in the Bronx. A fresh length of topsoil is laid down in one of the new medians at 175 Street on the Grand Concourse. This will bring shrubbery and trees in all shapes and sizes to the neighborhood. It will, we hope, transform the lives of people here in some organic way.
Meanwhile, I happen to look up, and floating above, grey against the grey sky, is the cupola of what I am to find is a derelict church over one hundred years old.
It is all locked up so I can’t get in to see it. A fellow inspector tells me that homeless individuals had holed up in part of the building, until they were finally evicted, after years of effort.
The church was built in 1910, by Christ Congregational Church of Mount Hope, of Georgian-style red brick and white trim. Spacious and handsome, it was designed by Hoppin & Koen of New York City, the same architectural firm that created the Albany County Courthouse and other distinguished structures. In the center of the building, the sanctuary has a domed roof of tin, painted green, and an entrance framed by a portico with four columns. I can vaguely see them behind the chain link fence. Above the portico is the square tower that is still visible, and which once held up a tiered steeple.
For decades the church had a large and worshipful congregation. There is an auditorium that can hold almost 400 people, as well as a gymnasium and meeting rooms. Recently it was owned by the Pilgrim United Church of Christ.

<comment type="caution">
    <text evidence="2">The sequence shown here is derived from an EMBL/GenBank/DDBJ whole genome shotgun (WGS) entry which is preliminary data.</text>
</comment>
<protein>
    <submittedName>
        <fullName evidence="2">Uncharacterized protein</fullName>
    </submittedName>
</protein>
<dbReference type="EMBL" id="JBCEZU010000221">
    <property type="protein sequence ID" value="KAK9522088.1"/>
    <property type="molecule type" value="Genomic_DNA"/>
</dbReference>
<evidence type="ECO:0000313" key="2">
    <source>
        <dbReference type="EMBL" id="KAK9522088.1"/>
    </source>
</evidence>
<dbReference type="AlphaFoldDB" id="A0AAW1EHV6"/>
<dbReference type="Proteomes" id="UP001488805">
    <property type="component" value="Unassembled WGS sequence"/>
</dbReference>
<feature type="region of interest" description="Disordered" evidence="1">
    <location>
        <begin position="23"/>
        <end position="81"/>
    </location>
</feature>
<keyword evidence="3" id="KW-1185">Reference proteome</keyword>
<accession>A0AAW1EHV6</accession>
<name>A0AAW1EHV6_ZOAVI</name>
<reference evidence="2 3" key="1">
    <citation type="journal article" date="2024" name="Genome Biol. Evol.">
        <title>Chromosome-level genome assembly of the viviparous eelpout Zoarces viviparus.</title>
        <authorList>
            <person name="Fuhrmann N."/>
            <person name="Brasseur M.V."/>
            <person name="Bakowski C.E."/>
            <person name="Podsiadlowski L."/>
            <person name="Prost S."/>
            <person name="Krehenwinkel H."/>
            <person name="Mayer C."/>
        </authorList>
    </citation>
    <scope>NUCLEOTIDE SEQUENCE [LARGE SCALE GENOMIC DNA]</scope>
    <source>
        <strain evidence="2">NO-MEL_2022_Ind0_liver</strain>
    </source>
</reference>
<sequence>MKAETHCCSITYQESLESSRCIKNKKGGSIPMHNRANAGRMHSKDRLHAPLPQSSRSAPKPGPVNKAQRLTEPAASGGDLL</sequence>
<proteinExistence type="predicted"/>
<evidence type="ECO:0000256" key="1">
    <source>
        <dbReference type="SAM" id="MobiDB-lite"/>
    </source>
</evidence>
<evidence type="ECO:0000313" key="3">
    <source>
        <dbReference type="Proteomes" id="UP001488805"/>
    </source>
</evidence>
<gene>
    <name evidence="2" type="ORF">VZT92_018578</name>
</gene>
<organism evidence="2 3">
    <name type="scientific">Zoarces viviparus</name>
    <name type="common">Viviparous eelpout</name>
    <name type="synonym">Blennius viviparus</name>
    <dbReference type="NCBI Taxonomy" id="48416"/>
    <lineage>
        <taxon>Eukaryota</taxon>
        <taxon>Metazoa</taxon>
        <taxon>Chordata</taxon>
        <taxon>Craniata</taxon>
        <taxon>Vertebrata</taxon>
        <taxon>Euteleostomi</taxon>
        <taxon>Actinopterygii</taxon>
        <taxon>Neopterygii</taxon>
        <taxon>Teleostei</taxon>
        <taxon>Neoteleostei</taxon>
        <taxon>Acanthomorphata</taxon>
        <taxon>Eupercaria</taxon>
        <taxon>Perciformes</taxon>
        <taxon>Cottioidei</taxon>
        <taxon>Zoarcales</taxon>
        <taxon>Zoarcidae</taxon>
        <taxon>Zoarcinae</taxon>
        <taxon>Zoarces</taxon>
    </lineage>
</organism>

When things fell apart, paint and plaster peeling—supposedly because various pastors let the structure go to ruin – this was the result. It carries myriad Department of Buildings violations.
Its magnificent organ was silenced. Made by M.P. Möller, in Hagerstown, Md. in 1914, it had a deluxe tubular-pneumatic action. It was tested in 2012 and found to be ruined.
Various residents of the neighborhood have fought so that the church would not be razed and turned into a proposed homeless shelter. The local Community Board sees potential for the building as a cultural venue for the Mount Hope locale. 1,000 people signed a petition. A determined few congregants still huddle in a side room to pray. Outside the locked gates, I meet a couple of young men who would probably be candidates for that shelter – they were standing, shuffling, seemingly waiting for someone. They inform me that the current Dominican Pastor is a fraud – they had in fact been living on the first floor and he evicted them and he doesn’t even own the
building, they gripe. They don’t mention ghosts, but I am sure there are plenty around in the cavernous church.
They leave and the pastor arrives in his shiny red SUV. Unlocks the gates, backs his car inside.
That must be Reverand Israel Martinez, he of the Iglesia Evangelica Los Peregrinos.
Maybe someone will succeed in saving this sad, crumbling architectural once-gem. In addition to new plantings and trees outside, the people who live in the neighborhood, could use a beautiful place to go, and to pray if that makes sense for them. It could be as beautiful as the new trees on the medians.